We are all aware of  the signs of the zodiac and many of us have heard of birthstones, but how many of us can say we know what our birth flower is? 

There’s a birth flower for every month of the year and each has a set of characteristics and qualities which are said to be shared with the people who are born within that month. 

This makes knowing your birth flowers a very useful trick to have up your sleeve when buying birthday presents. 

Below we've compiled a list of all of the birth flowers and the attributes each one is said to have.


January - Carnation

The Carnation represents hope, love and devotion. Anyone lucky enough to have a friend or loved one born in January can expect a loyal and dedicated friend. It's one of few flowers which flourish in the cold winter months and has a sweetly fragrant flower.

February - Primrose

Modesty, Faithfulness and love. An early spring flowerer, The name originates from the latin “Prima” meaning first.  Primrose can be found growing wild in hedgerows and fields across England. 

March - Phlox

New Beginnings and Prosperity. Originally from North America, Phlox were used by Native Americans for a variety of purposes including meditation and medicine. Phlox are robust and easy to grow in many conditions.

April - Daisy

Bliss, Purity, Innocence. It's easy to see why the pure white flowers of the daisy represent purity and innocence. The name originates from “Days-eye” referring to the daisy opening in the morning to take in the day then closing again at sunset. 

May - Lavender

Sweetness and Hope. Who can resist the calming sweet aroma of lavender? Purple has long been associated with royalty and also conveys feelings of luxury and refinement. 

June - Cornflower

Romance and happiness.  Such a vivid blue hue is rare in an English Garden. It was said that cornflowers were worn by men who were in love. Apparently, the flower fading quickly was a sign that the love was not returned.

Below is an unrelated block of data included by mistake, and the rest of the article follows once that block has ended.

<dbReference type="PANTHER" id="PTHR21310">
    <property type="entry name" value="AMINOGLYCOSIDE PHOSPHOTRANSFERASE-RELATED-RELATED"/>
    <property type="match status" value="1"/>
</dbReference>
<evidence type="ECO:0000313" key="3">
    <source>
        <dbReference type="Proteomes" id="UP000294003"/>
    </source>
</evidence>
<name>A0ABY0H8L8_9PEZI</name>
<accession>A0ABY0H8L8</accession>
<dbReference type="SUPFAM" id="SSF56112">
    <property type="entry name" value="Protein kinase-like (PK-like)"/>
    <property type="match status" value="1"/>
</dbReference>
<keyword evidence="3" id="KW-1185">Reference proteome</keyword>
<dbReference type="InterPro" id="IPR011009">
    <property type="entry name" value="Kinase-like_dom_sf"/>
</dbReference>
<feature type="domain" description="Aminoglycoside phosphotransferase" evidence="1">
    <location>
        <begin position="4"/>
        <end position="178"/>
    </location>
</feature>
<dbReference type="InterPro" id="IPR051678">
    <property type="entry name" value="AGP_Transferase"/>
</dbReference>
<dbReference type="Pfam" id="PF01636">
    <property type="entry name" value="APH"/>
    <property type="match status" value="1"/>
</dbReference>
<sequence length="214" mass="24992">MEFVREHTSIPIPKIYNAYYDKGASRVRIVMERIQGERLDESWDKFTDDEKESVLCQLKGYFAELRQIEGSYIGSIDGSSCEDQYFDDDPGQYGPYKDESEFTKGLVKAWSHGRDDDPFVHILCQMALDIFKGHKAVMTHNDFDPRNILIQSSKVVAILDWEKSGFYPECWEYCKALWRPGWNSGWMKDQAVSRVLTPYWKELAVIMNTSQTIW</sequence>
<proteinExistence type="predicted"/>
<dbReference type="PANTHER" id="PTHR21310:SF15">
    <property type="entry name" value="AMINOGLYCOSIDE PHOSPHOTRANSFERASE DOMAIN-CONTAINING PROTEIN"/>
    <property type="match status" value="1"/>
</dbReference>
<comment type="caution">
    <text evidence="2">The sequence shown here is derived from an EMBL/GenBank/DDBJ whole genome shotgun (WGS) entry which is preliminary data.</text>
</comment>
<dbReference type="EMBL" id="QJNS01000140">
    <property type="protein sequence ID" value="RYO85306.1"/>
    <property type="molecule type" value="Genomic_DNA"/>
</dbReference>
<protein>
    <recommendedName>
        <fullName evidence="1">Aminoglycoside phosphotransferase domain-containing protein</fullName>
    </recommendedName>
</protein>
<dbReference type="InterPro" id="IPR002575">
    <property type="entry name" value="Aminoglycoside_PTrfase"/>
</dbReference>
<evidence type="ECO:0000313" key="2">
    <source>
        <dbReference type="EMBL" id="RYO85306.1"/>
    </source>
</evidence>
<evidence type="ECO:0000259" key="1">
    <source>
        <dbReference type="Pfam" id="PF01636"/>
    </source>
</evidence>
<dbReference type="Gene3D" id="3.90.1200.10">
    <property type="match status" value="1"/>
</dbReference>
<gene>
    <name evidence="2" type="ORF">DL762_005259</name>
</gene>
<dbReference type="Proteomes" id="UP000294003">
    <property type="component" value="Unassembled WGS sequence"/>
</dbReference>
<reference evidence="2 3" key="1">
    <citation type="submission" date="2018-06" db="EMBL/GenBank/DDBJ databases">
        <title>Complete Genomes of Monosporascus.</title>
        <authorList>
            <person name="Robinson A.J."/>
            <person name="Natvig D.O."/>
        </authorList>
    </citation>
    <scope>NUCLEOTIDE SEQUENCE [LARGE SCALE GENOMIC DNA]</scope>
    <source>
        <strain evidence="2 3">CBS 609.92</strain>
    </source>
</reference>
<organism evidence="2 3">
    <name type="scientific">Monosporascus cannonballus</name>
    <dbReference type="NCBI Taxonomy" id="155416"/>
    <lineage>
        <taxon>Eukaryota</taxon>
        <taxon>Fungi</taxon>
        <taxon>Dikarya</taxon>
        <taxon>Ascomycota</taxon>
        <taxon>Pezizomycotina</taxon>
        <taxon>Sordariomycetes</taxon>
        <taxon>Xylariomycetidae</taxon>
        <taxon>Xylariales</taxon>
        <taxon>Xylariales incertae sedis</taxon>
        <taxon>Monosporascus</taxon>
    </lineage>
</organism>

July - Larkspur

Positivity, Dignity, purity. A classic English summer flower. Also called delphinium, the name comes from the greek word for dolphin, which the plants flowers are said to resemble. 

August - Poppy

Strength and imagination. Poppies have long held associations with spirituality, medicine, politics and culture. As well as reminding us of fallen war heroes they are also a symbol of resurrection and new life. 

September - Aster

Love and affection. These flowers are ideal as a gift for those born in September as they bloom all year round. The name aster is derived from the greek word for “star”  and it's clear to see why when you look at the shape of the flower. 

October - Marigold

Creativity and passion. As a beacon of vivid colour in what can otherwise be a drab autumn flower-bed, it's easy to see why marigold is linked to passion and intensity.  

November - Chrysanthemum

Loyalty and honesty. Another flower which brings much needed colour as we enter the winter. The chrysanthemum has long been celebrated for its variety and versatility and makes an ideal cut flower for indoor displays.

December - Sage

Hope, wealth, protection. Part of the mint family, Sage has a sweet earthy flavour which, as well as being attractive to look at, make it a robust ingredient in cooking. The name originates from the latin “Salvere” meaning “to be saved”.